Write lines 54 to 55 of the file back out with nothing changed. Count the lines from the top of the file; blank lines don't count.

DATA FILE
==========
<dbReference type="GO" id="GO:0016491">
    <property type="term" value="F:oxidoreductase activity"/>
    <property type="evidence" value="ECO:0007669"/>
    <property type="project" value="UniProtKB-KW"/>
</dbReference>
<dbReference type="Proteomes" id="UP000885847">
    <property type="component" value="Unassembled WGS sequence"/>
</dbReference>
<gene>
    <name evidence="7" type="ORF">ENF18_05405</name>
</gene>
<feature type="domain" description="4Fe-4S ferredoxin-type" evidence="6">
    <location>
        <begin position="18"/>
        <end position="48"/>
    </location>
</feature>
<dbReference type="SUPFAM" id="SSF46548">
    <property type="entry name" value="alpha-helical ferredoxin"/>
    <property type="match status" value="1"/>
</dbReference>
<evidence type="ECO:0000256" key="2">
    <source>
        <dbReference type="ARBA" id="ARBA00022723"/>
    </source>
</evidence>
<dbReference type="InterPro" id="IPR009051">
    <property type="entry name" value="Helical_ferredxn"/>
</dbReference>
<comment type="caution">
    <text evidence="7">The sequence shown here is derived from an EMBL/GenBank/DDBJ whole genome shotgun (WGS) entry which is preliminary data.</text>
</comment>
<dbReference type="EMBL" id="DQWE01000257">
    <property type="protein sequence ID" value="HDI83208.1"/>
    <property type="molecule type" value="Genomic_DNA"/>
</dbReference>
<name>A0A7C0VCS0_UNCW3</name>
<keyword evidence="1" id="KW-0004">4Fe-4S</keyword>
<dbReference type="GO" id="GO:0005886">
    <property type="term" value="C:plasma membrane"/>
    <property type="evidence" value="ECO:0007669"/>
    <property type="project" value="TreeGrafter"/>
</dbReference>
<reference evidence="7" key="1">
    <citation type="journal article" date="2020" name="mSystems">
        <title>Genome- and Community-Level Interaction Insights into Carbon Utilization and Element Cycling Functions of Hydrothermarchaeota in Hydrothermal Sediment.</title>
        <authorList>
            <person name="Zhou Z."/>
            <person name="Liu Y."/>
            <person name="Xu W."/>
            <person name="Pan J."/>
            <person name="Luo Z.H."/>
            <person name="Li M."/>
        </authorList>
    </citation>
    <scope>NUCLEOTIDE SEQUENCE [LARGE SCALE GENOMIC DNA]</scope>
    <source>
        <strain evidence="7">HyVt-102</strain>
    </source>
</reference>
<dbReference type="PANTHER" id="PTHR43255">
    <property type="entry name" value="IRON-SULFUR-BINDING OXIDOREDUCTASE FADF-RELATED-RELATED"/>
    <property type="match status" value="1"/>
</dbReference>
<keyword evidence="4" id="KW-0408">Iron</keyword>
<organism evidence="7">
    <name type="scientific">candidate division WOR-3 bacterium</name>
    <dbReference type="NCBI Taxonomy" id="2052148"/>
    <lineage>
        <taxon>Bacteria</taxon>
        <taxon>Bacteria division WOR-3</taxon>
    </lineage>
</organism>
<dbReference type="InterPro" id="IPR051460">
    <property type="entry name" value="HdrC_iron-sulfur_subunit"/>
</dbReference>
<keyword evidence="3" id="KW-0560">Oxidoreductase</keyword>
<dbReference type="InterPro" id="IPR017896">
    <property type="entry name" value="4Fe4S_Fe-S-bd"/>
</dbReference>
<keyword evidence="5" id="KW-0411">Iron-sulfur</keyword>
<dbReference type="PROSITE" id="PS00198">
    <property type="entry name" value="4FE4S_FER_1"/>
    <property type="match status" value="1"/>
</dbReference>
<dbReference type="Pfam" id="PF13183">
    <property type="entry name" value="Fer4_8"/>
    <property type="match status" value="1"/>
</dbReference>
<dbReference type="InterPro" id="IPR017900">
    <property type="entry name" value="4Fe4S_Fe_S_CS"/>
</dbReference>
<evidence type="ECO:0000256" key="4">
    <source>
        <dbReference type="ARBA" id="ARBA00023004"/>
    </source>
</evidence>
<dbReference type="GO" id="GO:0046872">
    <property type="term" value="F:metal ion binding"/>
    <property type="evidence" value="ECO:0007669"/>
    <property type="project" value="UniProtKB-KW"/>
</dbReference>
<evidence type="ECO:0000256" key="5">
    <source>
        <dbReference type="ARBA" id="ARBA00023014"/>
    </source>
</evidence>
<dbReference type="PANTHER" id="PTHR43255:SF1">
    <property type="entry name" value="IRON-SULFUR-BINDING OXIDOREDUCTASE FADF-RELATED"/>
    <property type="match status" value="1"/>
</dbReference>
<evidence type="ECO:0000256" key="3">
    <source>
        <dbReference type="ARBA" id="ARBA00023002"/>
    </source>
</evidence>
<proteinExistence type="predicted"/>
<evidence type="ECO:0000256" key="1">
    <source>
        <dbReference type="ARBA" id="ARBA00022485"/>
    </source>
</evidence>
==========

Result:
        </authorList>
    </citation>